You Are Environmental Respect
Being an environmentalist on Oprah and sending a check to the Sierra Club is a little different than protecting the environment every day because your livelihood depends upon it.
That’s a key reason we started the Environmental Respect Awards back in 1990. To gain some exposure for those of you who live out your environmentalism day-in, day-out as you serve your farmer customers. Those across the country who make sure the valves are turned off, the product is secure and the gate is locked before they go home for the night.
This premier awards effort, supported for 20 years by DuPont Crop Protection, began with the premise that the vast majority of those in agriculture are intent on protecting and preserving the environment. Not many, though, were stepping up to talk about it. Most were hoping the whole “environmental movement” would just blow over. Environmental Respect was designed to show what a sound retail outlet looked like and encourage you to go ahead and BE the environmentalist. Not the talk-show kind, but the walk-the-talk-everyday-of-the-week kind.
I’m thankful to have helped originate this effort. It’s given me a ringside seat to the progress you’ve made. As I’ve traveled to dozens of our award-winning businesses over the years, I’ve been impressed with the attention paid to dike, contain, cover and fence. Many of you have modeled for the industry what environmental stewardship looks like. And you are able to speak boldly, from a position of knowledge and commitment.
What should be next for those who ARE Environmental Respect? Perhaps it’s ramping up your evangelism.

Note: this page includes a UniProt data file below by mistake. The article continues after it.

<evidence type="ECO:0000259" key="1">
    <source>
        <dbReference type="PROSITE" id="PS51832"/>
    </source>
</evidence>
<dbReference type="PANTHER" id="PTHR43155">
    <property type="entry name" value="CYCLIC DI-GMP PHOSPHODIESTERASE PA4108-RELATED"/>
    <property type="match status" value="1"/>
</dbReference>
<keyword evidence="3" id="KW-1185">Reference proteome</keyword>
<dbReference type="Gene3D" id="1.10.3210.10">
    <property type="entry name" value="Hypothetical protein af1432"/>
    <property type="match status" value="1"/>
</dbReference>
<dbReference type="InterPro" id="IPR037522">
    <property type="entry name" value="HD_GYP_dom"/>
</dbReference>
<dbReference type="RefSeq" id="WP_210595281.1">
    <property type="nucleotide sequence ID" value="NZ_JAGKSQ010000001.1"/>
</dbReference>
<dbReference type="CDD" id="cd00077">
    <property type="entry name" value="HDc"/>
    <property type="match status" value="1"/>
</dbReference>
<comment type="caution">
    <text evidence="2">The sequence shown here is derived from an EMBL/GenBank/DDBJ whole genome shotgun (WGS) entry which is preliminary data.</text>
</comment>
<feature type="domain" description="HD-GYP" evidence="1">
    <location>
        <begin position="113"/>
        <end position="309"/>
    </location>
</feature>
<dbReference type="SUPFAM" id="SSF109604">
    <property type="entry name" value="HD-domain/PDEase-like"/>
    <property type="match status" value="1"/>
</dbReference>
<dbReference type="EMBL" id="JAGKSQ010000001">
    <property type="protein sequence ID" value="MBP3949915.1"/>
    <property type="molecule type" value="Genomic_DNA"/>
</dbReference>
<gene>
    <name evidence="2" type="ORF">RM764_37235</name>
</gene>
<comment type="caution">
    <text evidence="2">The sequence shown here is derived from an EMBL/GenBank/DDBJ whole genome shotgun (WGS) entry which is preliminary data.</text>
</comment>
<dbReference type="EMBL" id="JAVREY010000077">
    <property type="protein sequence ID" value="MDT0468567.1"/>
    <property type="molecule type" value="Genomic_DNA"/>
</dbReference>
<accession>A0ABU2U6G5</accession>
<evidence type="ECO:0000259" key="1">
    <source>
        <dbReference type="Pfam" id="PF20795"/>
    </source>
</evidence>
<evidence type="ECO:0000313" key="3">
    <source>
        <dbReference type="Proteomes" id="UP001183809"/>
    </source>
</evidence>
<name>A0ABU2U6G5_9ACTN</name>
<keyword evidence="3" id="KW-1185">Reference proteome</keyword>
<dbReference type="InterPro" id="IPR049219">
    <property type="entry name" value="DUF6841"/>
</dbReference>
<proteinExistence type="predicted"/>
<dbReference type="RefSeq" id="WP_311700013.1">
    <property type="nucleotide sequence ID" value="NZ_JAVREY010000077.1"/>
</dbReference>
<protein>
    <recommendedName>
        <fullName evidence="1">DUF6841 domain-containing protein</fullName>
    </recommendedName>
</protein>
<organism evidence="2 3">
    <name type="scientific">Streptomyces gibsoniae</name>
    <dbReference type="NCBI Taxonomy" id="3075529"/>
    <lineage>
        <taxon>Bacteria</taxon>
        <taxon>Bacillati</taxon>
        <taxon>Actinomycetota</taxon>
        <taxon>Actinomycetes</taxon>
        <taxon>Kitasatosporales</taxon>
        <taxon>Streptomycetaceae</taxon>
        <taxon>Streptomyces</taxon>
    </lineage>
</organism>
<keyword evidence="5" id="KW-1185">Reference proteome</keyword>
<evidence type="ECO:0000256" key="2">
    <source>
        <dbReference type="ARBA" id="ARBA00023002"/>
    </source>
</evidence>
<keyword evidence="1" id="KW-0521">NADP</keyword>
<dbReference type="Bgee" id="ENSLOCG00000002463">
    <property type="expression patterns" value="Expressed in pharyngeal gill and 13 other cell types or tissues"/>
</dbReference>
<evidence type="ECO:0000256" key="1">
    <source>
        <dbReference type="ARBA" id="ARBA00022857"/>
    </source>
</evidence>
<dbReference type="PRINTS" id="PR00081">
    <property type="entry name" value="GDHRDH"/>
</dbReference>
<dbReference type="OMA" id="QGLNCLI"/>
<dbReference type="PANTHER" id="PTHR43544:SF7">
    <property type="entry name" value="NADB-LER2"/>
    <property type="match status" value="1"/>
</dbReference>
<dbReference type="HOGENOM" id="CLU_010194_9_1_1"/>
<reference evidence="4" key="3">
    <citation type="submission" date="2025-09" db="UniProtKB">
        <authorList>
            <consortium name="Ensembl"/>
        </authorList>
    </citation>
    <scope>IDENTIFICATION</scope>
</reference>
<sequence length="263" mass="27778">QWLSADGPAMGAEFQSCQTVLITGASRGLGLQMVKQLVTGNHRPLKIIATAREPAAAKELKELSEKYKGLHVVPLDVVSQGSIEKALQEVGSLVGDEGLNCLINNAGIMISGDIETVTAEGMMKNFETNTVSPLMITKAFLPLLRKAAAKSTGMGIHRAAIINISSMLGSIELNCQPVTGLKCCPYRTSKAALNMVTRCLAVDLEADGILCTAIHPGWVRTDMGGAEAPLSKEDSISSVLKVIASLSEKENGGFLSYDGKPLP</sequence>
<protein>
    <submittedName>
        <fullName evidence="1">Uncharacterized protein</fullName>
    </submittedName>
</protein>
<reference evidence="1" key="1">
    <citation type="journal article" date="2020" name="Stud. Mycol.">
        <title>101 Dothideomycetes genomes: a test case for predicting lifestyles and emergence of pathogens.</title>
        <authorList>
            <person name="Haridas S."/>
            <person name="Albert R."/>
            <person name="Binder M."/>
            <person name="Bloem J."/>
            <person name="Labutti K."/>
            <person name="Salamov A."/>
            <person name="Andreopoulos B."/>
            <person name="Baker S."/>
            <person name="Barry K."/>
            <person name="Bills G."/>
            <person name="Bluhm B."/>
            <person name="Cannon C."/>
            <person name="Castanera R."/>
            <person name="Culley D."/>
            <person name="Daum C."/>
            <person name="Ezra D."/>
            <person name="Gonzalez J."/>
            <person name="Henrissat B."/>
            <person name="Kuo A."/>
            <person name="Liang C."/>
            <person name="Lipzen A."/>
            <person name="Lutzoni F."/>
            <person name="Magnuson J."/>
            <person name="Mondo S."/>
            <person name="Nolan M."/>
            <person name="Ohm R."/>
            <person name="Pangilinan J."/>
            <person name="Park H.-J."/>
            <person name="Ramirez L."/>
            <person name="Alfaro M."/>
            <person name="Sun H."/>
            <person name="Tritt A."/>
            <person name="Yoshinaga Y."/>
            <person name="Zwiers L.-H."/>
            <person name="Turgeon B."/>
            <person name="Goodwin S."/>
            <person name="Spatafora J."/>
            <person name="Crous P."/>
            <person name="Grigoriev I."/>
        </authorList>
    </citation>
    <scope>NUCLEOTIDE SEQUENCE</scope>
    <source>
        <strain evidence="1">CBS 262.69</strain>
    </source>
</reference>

It would seem there’s work to be done when some large farmers begin to buy fertilizer and other inputs on their own and run the risk of storing them improperly. The question is this: What’s the difference between the need for containment and stewardship whether the product is at a retail outlet at the edge of town or five miles away at a grower’s address?
Inside this riddle can be a business advantage for retailers, too. You are the ones who’ve spent big dollars for the concrete, steel, and rolling stock designed to store, blend, load, transport, and apply all those inputs that make crops grow and keep them healthy. You can meet their needs in a safe way.
Long story short, perhaps it’s time that everyone — including producers large and small — accept the code of Environmental Respect that says “assume our share of responsibility in preserving and protecting the environment.” You could politely lead that effort in your hometown, because you are an environmentalist. You can fly the flag of Environmental Respect.
Visit www.environmentalrespect.com, renew your pledge and enter this year’s special 20th anniversary effort. If you’re a past regional or national winner from 2006 or earlier, you are eligible to compete again for our new “Spirit of Respect Awards.” I look forward to seeing you at our special celebration on Capitol Hill this summer.